Back in January 2009, I wrote an article: The Importance of Reporting the first Error, which talked about why it is important to report errors, but especially the first error.
After dealing with a number of recent support cases where it came to light during the course of the support case that there had been errors in the past that were not reported, I wanted to cover the subject again.
So, I will stand on my soapbox again (you know I need the height) and explain why this is SO IMPORTANT:
- Whenever Microsoft Dynamics GP or its underlying language, Dexterity, reports an Unhandled Exception error or crashes with an application error, it means that the code that was in the process of being run stopped executing.
- As we don’t know exactly how far the code has progressed before it stopped, we do not know what changes to the data have been made already.
- As we don’t know what code was not executed because the Unhandled Exception or crash stopped the processing, we do not know what changes to the data have not been made.
- As the data is now in an UNKNOWN STATE, and could have inconsistencies, orphaned records, partially posted transactions or any other number of issues, it is very likely that the system will start generating subsequent errors or have data issues.
- All subsequent errors, while important, are usually a result or consequence of the very first error that occurred.
- The support team and system administrators need as much information about the first error AND all subsequent errors to be able to help.
- It is imperative that users take screenshots of errors and make notes of what they were doing, including noting the transaction or master records they were working on.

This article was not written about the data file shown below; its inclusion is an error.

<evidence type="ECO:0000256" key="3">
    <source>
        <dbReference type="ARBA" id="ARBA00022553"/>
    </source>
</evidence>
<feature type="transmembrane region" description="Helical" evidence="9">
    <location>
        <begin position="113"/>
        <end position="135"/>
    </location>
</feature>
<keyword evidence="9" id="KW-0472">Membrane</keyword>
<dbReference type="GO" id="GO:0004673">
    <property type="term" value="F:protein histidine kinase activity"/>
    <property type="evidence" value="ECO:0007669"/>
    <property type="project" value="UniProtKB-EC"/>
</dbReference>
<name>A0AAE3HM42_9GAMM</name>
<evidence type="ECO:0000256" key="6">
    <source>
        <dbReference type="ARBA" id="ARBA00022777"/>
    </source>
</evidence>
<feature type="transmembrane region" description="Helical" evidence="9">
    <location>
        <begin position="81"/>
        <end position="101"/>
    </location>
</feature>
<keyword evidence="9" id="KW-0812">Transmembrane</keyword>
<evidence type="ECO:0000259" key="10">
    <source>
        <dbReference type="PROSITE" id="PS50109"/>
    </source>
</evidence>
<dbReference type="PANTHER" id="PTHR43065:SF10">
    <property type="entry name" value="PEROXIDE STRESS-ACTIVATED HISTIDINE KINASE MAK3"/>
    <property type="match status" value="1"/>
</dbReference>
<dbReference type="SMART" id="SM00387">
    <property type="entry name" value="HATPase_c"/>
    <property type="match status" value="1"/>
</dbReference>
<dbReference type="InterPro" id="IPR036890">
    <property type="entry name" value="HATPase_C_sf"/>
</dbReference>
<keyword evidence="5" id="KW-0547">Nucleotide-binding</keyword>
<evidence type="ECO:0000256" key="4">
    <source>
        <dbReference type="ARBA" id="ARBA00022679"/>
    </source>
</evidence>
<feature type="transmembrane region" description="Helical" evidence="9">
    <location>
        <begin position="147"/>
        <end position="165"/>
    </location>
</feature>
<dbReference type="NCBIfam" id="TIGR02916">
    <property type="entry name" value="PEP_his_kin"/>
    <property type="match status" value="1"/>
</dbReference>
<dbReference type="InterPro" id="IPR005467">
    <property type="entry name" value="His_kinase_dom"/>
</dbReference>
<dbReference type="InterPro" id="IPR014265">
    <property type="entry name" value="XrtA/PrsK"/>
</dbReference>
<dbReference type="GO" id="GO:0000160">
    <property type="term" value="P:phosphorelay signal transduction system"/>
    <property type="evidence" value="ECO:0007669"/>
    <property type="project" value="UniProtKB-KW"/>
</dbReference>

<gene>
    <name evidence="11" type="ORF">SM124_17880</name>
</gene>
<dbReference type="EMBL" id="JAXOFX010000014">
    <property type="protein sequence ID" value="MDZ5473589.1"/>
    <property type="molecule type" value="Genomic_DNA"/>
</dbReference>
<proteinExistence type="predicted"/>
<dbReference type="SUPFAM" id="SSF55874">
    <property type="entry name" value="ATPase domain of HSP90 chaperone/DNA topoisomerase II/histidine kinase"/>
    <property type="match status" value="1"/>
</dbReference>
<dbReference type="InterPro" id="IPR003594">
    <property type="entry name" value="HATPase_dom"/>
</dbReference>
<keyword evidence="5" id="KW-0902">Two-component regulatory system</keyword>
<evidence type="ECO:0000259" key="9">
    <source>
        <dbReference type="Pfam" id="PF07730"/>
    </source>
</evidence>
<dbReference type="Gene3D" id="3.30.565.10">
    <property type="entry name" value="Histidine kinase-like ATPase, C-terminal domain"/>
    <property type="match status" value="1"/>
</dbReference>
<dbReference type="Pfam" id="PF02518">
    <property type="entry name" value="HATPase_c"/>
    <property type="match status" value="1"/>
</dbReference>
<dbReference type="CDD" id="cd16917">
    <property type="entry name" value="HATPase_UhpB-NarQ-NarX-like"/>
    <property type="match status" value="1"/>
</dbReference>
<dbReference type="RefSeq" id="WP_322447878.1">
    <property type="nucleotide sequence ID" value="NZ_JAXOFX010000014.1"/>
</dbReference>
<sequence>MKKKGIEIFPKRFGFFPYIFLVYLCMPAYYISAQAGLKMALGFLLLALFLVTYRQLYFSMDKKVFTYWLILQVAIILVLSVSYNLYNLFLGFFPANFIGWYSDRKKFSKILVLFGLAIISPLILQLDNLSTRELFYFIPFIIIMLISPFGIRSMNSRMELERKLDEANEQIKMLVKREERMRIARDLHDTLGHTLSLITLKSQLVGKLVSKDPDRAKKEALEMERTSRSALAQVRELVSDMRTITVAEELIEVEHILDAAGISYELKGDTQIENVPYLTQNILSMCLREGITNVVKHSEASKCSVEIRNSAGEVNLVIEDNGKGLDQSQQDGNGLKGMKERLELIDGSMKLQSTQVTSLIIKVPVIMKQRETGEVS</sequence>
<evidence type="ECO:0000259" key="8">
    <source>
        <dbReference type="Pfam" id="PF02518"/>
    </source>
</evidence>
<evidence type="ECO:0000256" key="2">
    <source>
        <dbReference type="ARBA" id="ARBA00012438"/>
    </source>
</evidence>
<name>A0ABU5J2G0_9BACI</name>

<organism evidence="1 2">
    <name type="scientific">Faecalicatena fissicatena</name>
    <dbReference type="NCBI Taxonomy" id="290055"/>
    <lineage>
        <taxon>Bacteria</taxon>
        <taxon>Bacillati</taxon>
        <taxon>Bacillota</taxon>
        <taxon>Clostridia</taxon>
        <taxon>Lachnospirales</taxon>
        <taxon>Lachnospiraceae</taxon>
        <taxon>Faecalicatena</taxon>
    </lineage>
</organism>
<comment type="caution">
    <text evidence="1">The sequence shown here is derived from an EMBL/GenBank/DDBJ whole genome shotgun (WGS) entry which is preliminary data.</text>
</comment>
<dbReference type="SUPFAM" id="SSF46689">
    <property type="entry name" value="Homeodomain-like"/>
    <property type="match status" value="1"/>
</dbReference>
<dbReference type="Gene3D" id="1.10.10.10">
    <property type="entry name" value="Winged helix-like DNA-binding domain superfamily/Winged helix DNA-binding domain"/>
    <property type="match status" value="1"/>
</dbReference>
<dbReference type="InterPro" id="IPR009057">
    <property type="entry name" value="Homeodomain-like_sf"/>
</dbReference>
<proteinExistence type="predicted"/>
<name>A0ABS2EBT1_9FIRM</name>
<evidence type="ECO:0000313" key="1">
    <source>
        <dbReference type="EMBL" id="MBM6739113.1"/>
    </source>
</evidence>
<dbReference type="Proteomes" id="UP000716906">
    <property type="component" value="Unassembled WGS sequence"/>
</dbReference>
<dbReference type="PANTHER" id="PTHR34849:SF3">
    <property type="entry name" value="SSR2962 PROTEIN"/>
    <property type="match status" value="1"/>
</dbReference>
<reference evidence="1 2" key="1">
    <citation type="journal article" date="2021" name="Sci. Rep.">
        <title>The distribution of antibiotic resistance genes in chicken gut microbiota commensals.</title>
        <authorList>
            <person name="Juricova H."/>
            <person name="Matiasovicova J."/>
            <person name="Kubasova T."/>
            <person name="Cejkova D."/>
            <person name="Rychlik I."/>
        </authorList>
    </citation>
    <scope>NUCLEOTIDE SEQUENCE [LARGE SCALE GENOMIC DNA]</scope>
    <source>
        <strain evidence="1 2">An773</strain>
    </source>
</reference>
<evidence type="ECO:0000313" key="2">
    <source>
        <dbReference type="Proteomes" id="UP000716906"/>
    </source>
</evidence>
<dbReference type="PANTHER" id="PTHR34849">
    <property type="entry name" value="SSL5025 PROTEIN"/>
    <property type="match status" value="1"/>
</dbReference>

- It is imperative that users click on more information or details buttons to obtain as much information as possible.
- It is imperative that users report the errors to their system administrator or support team, so appropriate action can be taken as soon as possible.
- It is imperative that the reporting of the errors happens immediately as the best solution might be to restore the last backup and the more time that elapses, the more data that will need to be re-entered.
- Finally, System Administrators need to make sure their backups are made regularly AND that they have verified them by restoring them to a test system and making sure they work.
While exceptions are not an everyday occurrence, when I hear about users just clicking OK without noting any details and continuing as though nothing has happened it makes me cringe…
Please note that if these steps are followed, we have a much better chance of identifying the root cause of the issue and so log a problem report to get the issue fixed. Also this gives us the chance to fix or restore the data earlier rather than later.
I can get off my soap box now.